8.70", Tannoy Revolution XT 6 Awkward to lay on its side due to its silly base.
9.00", Omega Loudspeakers Super 7 Monitor Mk2
9.75", JTR Single 8HT These excellent-sounding, US-made speakers are an easy recommendation. Their subs are incredible. This would be our pick from this list.
9.84", Tannoy DC6i
10.5", Hsu Research CCB-8
10.7", Tannoy DC8 This design does not lend itself to easily placing on its side, but it's still a horizontally-responsible center channel option.
11.5", Seaton Sound Spark XC Without the Spark's dual radiators, this purely-coaxial is orientation independent.
11.0", Omega Loudspeakers Super Alnico Monitor
11.6", Tannoy DC8i With a more easily rotated box, although taller
If you have more available height than this, then the entire world of bookshelf or even tower speakers open up to you. Get three, even if you have to toss an extra in the closet. It's what George Lucas and Abbey Road Studios did.
Honorable mentions. Pioneer-owned TAD speakers have a great sounding coaxial mid-high driver, but lack any short options. You could lay their (or any) bookshelf on the side, but there will be horizontal wave interference in the crossover overlap zone. Not ideal, but at least it keeps the mids and highs from being horizontally arranged. Thiel used to have a great coaxial driver but after Jim's passing they no longer have any short options.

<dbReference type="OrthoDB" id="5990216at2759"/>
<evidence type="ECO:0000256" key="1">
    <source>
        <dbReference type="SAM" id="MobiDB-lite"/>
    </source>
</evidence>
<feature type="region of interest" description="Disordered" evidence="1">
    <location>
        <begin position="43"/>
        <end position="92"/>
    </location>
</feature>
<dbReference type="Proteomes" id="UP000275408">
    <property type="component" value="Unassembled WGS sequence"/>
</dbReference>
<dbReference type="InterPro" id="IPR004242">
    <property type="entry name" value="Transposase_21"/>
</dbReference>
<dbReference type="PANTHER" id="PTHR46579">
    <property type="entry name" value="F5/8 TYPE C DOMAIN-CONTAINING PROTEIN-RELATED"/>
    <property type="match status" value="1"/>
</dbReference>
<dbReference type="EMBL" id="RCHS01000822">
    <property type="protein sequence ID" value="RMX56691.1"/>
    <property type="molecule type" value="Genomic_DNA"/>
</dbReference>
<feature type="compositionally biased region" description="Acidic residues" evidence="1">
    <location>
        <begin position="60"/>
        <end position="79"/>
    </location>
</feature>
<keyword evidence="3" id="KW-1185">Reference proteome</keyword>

Finally, there are many options with the midrange and tweeter vertically oriented. This is better, but there will still be (less audible) wave interference in the woofer to midrange crossover zone and at least harmonically within the horizontal woofers. Pushing this redundancy as far down the frequency spectrum helps, as wave interference ideally doesn't occur within the 1/2 wavelength that's being reproduced. For example, at 1kHz the 1/2 wavelength is 6.7". That's not much space to fit anything horizontal, so having horizontal redundancy that high in frequency will result in poor off-axis response. The 1/2 wavelength of 400Hz is 16.7", enabling the speaker designer to design the crossover and more space to duplicate horizontal woofers with less audible effect. Here is a pretty good lecture on how wave interference occurs. If you can't respect acoustics at least to this degree, then you may be Shawn Byrne, the semi-literate conciliatory admin in a feral Facebook group.¹
Here is for the most part a summarization of our previous Audioholics article, but the member "Big Daddy" has filled out some of the perspectives more, and of course who wouldn't be fascinated by another 27 pages of forum discussion? Center Channel Speakers, Big Daddy, Blu-ray Forum, March 2009Blu-ray Forum
¹"Some companies do better than others. That's it. There's no right or wrong. There's just is."